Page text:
Sunday, January 29, 2012

In search of (non) perfection

Are you a perfectionist? It seems like a lot of people are, these days. Perfectionism has almost become a catch all phrase for hard work, achievement and success.

Those traits and outcomes may go hand in hand with some aspects of perfectionism: "positive" or "adaptive" perfectionism is thought to drive people to set goals, strive to achieve them, and do the best they can.

That's not the sort of perfectionism I'm referring to though. It's generally accepted that the "positive" side of perfectionism has an equally negative alternative. Goal setting and striving for achievement might still be present, but the goals will be set higher, the importance placed on achievement will be greater, and the perceived consequences of failure will be catastrophic.

With this sort of perfectionism, doing well can become everything. Self-worth is linked to achieving, and continuing to achieve. Falling short of goals is seen as failure. Achieving goals is still not good enough. 'Success' doesn't bring happiness or satisfaction, but, if anything, relief at not failing, at managing to do what one should have done. Everything needs to be just so and done to your exacting standards.

If you experience "unhelpful" perfectionism, you'll know the self-criticism that can kick in at the slightest mis-step from your plans or goals. And then there's the self-doubt, which makes you wonder if you can do it, even as you tell yourself you have to do it (whatever It might be on the day in question).

Some people opt out altogether, prefering not to try than to try and risk failure.

I used to be an unhelpful perfectionist. In highschool and at university, I defined myself by my academic performance. I lived for praise and positive feedback. I'm conscious of how vain that might sound, but the reality may be different to the image conjured up: receiving praise, or doing well on a test or assignment, was just about the only time I wasn't telling myself I hadn't done enough, or I should be working harder.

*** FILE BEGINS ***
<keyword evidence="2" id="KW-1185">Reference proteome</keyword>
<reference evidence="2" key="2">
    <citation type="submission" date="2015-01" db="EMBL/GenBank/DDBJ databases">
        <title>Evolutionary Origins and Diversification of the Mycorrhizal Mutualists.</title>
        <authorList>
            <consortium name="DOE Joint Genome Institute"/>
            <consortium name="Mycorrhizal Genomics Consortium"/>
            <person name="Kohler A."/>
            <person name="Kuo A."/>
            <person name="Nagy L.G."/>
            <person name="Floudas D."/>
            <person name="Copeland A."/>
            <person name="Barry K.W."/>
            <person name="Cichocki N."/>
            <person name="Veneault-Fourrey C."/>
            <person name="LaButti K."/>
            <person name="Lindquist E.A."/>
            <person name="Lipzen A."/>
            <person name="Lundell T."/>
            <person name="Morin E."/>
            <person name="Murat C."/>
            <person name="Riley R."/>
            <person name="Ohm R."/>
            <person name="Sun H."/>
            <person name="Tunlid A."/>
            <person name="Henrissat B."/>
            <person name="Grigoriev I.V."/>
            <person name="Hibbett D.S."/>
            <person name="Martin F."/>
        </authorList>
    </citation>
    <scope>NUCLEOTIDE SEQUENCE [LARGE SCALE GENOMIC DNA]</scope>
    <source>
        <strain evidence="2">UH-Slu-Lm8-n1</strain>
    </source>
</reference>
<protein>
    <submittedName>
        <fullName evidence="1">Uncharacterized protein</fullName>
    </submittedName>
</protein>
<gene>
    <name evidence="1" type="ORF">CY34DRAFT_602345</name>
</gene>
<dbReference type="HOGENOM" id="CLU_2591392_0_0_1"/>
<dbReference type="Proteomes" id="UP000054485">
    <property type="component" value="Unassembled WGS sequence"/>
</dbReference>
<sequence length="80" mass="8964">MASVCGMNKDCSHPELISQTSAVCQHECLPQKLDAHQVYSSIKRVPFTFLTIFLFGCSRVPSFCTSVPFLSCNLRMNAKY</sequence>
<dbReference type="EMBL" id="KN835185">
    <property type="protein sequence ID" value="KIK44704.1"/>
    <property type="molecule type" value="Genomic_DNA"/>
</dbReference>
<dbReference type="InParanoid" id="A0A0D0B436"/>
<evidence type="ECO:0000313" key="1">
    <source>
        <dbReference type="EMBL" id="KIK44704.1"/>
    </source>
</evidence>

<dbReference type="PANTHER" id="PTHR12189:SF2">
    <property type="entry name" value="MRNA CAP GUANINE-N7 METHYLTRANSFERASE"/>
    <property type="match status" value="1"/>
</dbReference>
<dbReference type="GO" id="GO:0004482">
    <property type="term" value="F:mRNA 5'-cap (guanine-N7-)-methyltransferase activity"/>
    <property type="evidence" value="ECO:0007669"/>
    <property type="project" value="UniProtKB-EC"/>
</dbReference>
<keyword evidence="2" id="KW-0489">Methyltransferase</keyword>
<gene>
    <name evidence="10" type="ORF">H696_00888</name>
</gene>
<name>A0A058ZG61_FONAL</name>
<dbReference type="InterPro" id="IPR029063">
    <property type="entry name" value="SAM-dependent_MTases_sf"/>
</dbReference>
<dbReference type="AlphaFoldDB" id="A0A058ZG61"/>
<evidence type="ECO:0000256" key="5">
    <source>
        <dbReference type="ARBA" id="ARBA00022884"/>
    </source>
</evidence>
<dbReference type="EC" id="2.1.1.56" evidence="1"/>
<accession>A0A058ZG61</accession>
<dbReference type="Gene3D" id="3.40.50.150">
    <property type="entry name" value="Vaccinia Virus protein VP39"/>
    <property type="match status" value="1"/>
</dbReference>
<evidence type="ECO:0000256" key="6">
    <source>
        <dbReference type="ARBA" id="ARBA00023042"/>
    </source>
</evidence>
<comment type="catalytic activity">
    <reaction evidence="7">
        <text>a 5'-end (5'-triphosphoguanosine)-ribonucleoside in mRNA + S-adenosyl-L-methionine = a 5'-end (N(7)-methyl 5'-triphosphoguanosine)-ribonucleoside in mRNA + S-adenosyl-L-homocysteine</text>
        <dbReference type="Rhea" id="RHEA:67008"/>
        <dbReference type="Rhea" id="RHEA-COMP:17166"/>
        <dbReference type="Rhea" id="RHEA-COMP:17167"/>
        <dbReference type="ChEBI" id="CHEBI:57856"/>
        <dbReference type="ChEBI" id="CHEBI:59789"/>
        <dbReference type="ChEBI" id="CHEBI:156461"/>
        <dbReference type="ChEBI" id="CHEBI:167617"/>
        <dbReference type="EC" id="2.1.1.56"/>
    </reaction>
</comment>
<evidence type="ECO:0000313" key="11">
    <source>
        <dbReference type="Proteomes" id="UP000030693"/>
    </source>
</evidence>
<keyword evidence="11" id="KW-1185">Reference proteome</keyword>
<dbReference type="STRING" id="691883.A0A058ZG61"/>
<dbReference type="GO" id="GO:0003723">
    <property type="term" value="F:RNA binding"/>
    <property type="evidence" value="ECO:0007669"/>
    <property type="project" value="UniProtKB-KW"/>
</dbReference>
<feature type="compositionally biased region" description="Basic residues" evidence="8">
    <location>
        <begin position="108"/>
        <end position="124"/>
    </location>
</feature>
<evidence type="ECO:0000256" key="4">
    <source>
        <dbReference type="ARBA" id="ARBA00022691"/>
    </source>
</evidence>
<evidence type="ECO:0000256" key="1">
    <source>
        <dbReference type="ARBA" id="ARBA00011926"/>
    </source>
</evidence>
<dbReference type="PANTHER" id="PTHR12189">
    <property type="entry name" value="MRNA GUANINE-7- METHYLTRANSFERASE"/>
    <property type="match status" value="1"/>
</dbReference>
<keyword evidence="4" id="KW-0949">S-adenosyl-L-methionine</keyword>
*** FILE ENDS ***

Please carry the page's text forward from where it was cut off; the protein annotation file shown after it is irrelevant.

My perfectionistic traits have also contributed to my desire for order and control, a feature present from my earliest memories and corroborated by my long-suffering mother (who had to contend with my 5-year-old frustration at things not being right), and which does continue to this day.

At its peak, my perfectionstic tendencies probably extended to every aspect of my life. I wanted to be perfect, in every way, in every domain.

These days, my perspective is a little different. I see the unhelpful aspects of perfectionism. I recognise what I didn't do, in highschool and university, when I was focusing so fully on 'achievement'. Having fun, relaxing, relationships...they were low on my priority list.

These days, I also have other things that I care about. Achieving can't take number one spot any more. I care about people, about Mr Bite, my home life. I don't have space to be focusing on everything being just so.

However.

Sometimes it creeps in.

"You should have worked harder"

"You need to re-do that"

"That doesn't look right"

"You didn't deserve that complement"

"You need to do more"

"You stupid [insert critical word of choice]"

At such times, the desire to be perfect can return. These days, at least, I recognise it isn't possible. If I want to be the perfect girlfriend and the perfect employee and the perfect daughter and the perfect sister and the perfect runner and the perfect friend and have perfect hair and eat the perfect diet - well, it isn't going to happen.

Especially the hair.

And I'm grateful for that awareness. It stops me being sucked back in, and allows me to continue walking on the right side of the "helpful" perfectionism line. Or even, sometimes, skipping out on perfection completely. Life is short, after all.

I apologise for the wordy nature of this post. It's been sitting in my 'drafts' posts list for some time now, and I thought that if I put off posting it for too long I never would. Lighter topics will return soon!


Would you describe yourself as a perfectionist? Has your approach to perfection changed over time?

13 comments:

  1. It's nice to get to know you more, or how things used to be for you! I know plenty of people who are utter perfectionists in every way, and they don't want to be but it's like it haunts them~I think it's awesome that you're recognizing the negatives of it as well. And you're right, nothing and no one can ever reach that--but that's what makes life interesting ;) I'm definitely not a perfectionist (although I sometimes foolishly wish I were), but I guess in some areas I'm more ambitious than in others. I'm more like that when it comes to artistic-type things, or sports, and mostly things that require moving around a lot. For example, when I took art classes, I would be the one who would always finish last b/c I love challenging myself and making every single thing perfect!! It did pay off, but it became somewhat difficult in the end, hehe.

    ReplyDelete
    Replies